Law of war development has repeatedly adapted to include protections of those that evidence has revealed to be the most vulnerable during war. Considering the deeply troubling data explained in this post and the article on which it is based, there is a need to carefully examine whether the law of war has done all it can to prevent or mitigate infant mortality and suffering. Infants hold legal protections both during and after armed conflict that appear entirely incongruent with their drastic vulnerability to harm. We advocate considering whether current advisory or qualified duties to evacuate or cordon off infants and the persons and facilities on whom they depend could be converted to unequivocal obligations. Equally worthy of study is the extent to which indirect and delayed, though predictable effects on infant survival can be factored into proportionality calculations and precautionary measures in attack. It is well worth States revisiting whether the extant law of war reflects the outer limit of what can be done to protect infants consistently with military necessity and operational reality.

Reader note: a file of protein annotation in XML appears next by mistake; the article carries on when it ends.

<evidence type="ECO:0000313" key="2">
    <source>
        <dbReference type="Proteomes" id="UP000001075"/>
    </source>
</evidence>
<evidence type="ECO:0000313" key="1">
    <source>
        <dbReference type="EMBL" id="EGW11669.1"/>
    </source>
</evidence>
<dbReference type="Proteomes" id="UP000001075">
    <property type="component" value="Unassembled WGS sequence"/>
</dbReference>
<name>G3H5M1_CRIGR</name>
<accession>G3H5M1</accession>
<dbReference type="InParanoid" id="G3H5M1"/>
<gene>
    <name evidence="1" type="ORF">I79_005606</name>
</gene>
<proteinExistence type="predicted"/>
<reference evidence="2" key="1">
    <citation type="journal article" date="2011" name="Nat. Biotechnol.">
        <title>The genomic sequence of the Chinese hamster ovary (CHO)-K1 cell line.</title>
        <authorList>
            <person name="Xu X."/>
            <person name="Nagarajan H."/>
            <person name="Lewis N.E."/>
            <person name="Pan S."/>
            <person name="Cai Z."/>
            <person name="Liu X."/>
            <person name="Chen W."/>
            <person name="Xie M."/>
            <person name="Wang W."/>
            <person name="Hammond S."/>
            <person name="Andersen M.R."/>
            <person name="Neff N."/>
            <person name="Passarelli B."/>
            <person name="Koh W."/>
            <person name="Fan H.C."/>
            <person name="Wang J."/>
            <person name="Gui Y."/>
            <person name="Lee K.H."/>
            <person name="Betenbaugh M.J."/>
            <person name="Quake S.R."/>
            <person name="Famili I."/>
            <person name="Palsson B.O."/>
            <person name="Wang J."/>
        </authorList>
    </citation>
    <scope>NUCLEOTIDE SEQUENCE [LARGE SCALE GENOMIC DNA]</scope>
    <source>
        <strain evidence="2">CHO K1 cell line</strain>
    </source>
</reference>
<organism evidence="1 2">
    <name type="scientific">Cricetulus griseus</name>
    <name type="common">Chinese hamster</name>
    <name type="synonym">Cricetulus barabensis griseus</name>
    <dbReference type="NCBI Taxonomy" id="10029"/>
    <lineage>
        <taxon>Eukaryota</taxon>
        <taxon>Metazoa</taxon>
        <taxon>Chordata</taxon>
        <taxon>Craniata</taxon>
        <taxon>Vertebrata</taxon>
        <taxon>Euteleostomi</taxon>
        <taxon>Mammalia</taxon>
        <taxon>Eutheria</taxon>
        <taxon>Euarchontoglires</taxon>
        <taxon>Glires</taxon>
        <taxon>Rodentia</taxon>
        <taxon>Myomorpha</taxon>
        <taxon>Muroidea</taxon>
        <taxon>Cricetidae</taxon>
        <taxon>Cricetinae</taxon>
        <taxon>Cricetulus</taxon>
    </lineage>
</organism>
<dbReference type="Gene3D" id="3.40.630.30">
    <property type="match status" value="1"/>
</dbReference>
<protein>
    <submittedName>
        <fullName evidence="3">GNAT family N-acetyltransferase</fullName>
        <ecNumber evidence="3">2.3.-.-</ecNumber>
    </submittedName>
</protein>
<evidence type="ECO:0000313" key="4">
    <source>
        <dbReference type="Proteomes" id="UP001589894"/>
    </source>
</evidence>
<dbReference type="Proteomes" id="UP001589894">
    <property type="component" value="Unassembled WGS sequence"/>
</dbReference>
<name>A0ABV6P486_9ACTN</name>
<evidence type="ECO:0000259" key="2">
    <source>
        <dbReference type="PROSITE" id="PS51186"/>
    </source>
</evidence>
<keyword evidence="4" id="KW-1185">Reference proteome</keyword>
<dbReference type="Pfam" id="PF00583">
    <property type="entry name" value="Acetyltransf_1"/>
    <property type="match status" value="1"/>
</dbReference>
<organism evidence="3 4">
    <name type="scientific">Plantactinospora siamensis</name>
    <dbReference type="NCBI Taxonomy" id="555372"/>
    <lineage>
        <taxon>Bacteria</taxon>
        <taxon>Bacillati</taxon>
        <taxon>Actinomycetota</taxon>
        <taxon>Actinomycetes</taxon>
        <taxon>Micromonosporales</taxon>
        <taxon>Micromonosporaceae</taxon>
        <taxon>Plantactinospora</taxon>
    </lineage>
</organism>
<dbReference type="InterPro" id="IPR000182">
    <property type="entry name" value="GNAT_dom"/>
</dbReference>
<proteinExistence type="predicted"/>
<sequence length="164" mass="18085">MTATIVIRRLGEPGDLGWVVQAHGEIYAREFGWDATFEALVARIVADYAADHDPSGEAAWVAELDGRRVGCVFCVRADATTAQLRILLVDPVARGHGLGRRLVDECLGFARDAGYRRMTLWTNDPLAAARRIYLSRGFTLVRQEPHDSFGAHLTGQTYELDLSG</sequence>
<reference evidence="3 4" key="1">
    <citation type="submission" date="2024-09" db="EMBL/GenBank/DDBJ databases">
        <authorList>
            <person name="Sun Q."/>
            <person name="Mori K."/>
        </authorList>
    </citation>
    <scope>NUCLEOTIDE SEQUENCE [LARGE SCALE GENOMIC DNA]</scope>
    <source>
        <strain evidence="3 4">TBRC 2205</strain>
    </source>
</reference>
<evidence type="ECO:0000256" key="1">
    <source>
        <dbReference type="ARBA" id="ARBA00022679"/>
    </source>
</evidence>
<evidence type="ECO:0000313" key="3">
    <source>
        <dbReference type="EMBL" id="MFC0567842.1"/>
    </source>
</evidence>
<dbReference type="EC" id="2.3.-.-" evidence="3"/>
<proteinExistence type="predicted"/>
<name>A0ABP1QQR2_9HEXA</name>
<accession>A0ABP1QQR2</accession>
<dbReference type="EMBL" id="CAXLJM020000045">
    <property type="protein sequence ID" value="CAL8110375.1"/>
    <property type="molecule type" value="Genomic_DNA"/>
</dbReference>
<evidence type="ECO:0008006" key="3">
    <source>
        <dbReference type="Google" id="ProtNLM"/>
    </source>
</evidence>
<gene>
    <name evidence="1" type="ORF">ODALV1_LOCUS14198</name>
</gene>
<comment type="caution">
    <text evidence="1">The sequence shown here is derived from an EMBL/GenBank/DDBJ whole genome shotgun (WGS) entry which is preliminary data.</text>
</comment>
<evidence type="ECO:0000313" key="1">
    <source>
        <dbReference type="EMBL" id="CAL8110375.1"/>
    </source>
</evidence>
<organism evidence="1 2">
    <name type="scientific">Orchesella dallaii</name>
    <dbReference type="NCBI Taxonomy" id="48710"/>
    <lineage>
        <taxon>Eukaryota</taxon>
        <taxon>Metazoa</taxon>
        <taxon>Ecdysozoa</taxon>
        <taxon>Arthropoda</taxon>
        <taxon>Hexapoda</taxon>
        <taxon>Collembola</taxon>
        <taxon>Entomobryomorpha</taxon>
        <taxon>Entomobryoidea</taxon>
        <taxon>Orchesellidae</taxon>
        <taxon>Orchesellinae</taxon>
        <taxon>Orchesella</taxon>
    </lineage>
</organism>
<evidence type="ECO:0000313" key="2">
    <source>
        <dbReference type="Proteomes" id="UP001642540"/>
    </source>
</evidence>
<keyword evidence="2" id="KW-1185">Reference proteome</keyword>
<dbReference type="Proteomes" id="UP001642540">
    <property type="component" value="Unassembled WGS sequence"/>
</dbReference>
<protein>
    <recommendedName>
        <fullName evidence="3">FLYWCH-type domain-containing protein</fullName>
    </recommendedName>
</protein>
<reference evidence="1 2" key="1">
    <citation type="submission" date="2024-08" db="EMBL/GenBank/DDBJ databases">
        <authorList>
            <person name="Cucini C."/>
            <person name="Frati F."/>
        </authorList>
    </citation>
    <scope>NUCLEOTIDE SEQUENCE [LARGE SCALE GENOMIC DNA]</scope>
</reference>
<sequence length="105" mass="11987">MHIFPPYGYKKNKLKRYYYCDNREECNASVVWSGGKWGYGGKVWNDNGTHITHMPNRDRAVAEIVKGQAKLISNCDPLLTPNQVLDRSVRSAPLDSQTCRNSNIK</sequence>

[i] We acknowledge that for purposes of the law of war, international armed conflicts, by contrast with non-international armed conflicts, do not always require a particular violence or intensity threshold be met.

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Dr M. Rodwan Abouharb is an Associate Professor of Political Science at University College London

Sean Watts is a Professor in the Department of Law at the United States Military Academy, Co-Director of the Lieber Institute for Law and Land Warfare at West Point, and Co-Editor-in-Chief of Articles of War.

 

Photo credit: UNICEF Ukraine